ASCII art is fun

Filling the blanks with character(s).

Screenshot from “whorunow”, ASCII piece inspired by JODI

The American Standard Code for Information Exchange, abbreviated with ASCII, was designed in 1963 to be used with teletypes. A few years later became the Standard Code for Information Exchange for all computers in the United States. Although new character encoding schemes — such as Unicode, ISO/IEC 2022, or Mac Os Roman — have since been introduced, ASCII still remains an internationally accepted character code for the interchange of text in the electronic domain.

When did ASCII become art

ASCII artworks are probably something we associate with less-known internet forums and obscure Read_me files. Often used to refer to all text-based visual art, “ASCII art is a graphic design technique that uses computers for presentation and consists of pictures pieced together from the […] characters defined by the ASCII Standard”(Wikipedia).

Since its early uses, when printers and emails still lacked graphics abilities, ASCII art has gone a long way. Today, the aim of artists like Andreas Freise at is to collect and catalogue a number of text-based visual works which have never before experienced public recognition . ASCII artists have not yet made it to physical art galleries because of a profound connection to the net as original exhibit space. In addition, due to ASCII’s easily editable nature, the artist signature gets often lost in the way, which makes it difficult to get to know the people behind the canvas.

My attempt at ASCII art

I approached the ideas behind an ASCII artwork from a contrasting direction to most net artists. While text-based pictures are made to be seen from a distance because of the object they represent, we rarely appreciate ASCII in detail. With whorunow, I wanted to draw the user’s attention to the shapes of symbols and letters — which more than often are typed using a monospaced font that retains its space between characters such as Courier New — as an homage to both typography and digital designers.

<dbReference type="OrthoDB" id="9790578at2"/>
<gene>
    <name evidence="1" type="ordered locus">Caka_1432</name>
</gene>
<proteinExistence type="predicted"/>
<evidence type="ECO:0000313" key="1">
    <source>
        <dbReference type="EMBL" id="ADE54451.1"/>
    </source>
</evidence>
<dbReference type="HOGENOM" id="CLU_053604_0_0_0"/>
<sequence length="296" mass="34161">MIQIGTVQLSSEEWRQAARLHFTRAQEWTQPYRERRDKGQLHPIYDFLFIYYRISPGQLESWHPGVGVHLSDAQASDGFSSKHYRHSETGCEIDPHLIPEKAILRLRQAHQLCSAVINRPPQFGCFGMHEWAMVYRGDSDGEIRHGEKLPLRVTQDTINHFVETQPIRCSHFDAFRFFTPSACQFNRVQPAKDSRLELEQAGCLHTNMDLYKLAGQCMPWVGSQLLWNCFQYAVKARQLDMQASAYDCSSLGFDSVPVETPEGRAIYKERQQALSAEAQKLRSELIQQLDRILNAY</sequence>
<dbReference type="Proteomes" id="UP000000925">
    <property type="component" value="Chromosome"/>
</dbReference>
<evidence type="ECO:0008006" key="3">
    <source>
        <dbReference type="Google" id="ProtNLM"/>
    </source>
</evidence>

First step to creating my own ASCII piece was processing a screenshot of my Facebook profile through Picascii. Tools like the this let users upload their pictures and then automatically convert pixels to ASCII characters through recognition of luminosity and pattern complexity in an image. The resulting text-based image can be saved as .txt file for further editing.

Here, I used my Facebook profile as a canvas to represent people’s image of their online identity: a mirrored version of their persona in a constantly changing state, unconsciously reflecting an inborn search for new interactions.

Second step was creating an HTML page where to link my piece. A very simple structure was necessary, with the only addition of the <pre> tag. This tag is useful for formatting text that needs to retain spaces and line breaks as it is written, and it is the key element to display ASCII art correctly on a web page.

Overview of the code behind “whorunow” (continues to the right)

Set the monospaced font to a pretty big value like 12px or more and your ASCII is displayed as if it is being zoomed in (mobile browsing may vary, especially on iPad), letting you move around the page in any direction and actively explore the artwork. Key element to this piece is the addition of text, difficult to spot amongst the myriad of characters on the page. I believe it makes the experience engrossing, as people will scroll through the canvas in search of something, that may or may not be there.

Take a look around whorunow here.

Francesco Imola is a London-based musician, weekend photographer, and current Sound Design student at the University of Greenwich.